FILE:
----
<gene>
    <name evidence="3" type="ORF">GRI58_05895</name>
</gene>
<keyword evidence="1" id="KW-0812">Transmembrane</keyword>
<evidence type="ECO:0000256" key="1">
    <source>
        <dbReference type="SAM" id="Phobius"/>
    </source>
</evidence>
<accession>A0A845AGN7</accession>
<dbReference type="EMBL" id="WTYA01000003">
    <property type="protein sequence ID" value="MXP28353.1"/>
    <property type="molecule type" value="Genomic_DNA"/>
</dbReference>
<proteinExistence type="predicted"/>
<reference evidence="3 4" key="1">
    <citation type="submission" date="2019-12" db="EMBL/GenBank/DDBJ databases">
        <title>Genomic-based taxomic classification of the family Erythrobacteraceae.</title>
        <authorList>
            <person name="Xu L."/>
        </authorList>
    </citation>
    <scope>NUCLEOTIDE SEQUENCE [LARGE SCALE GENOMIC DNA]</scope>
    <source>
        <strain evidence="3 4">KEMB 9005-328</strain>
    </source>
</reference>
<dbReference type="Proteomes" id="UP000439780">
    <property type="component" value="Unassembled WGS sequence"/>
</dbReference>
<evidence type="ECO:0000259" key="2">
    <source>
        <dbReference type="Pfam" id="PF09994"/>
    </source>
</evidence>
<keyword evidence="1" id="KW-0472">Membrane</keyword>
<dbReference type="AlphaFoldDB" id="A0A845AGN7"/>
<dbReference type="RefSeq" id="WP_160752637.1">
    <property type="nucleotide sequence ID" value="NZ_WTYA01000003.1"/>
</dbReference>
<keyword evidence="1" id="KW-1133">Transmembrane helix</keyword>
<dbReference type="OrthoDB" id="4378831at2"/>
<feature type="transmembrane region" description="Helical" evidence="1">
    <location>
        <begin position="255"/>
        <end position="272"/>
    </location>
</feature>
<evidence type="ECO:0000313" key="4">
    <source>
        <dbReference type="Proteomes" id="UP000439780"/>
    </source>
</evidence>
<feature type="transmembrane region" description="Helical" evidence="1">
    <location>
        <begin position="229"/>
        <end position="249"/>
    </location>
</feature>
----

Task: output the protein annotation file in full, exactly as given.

<gene>
    <name evidence="3" type="ORF">GRI58_05895</name>
</gene>
<keyword evidence="1" id="KW-0812">Transmembrane</keyword>
<evidence type="ECO:0000256" key="1">
    <source>
        <dbReference type="SAM" id="Phobius"/>
    </source>
</evidence>
<accession>A0A845AGN7</accession>
<dbReference type="EMBL" id="WTYA01000003">
    <property type="protein sequence ID" value="MXP28353.1"/>
    <property type="molecule type" value="Genomic_DNA"/>
</dbReference>
<proteinExistence type="predicted"/>
<reference evidence="3 4" key="1">
    <citation type="submission" date="2019-12" db="EMBL/GenBank/DDBJ databases">
        <title>Genomic-based taxomic classification of the family Erythrobacteraceae.</title>
        <authorList>
            <person name="Xu L."/>
        </authorList>
    </citation>
    <scope>NUCLEOTIDE SEQUENCE [LARGE SCALE GENOMIC DNA]</scope>
    <source>
        <strain evidence="3 4">KEMB 9005-328</strain>
    </source>
</reference>
<dbReference type="Proteomes" id="UP000439780">
    <property type="component" value="Unassembled WGS sequence"/>
</dbReference>
<evidence type="ECO:0000259" key="2">
    <source>
        <dbReference type="Pfam" id="PF09994"/>
    </source>
</evidence>
<keyword evidence="1" id="KW-0472">Membrane</keyword>
<dbReference type="AlphaFoldDB" id="A0A845AGN7"/>
<dbReference type="RefSeq" id="WP_160752637.1">
    <property type="nucleotide sequence ID" value="NZ_WTYA01000003.1"/>
</dbReference>
<keyword evidence="1" id="KW-1133">Transmembrane helix</keyword>
<dbReference type="OrthoDB" id="4378831at2"/>
<feature type="transmembrane region" description="Helical" evidence="1">
    <location>
        <begin position="255"/>
        <end position="272"/>
    </location>
</feature>
<evidence type="ECO:0000313" key="4">
    <source>
        <dbReference type="Proteomes" id="UP000439780"/>
    </source>
</evidence>
<feature type="transmembrane region" description="Helical" evidence="1">
    <location>
        <begin position="229"/>
        <end position="249"/>
    </location>
</feature>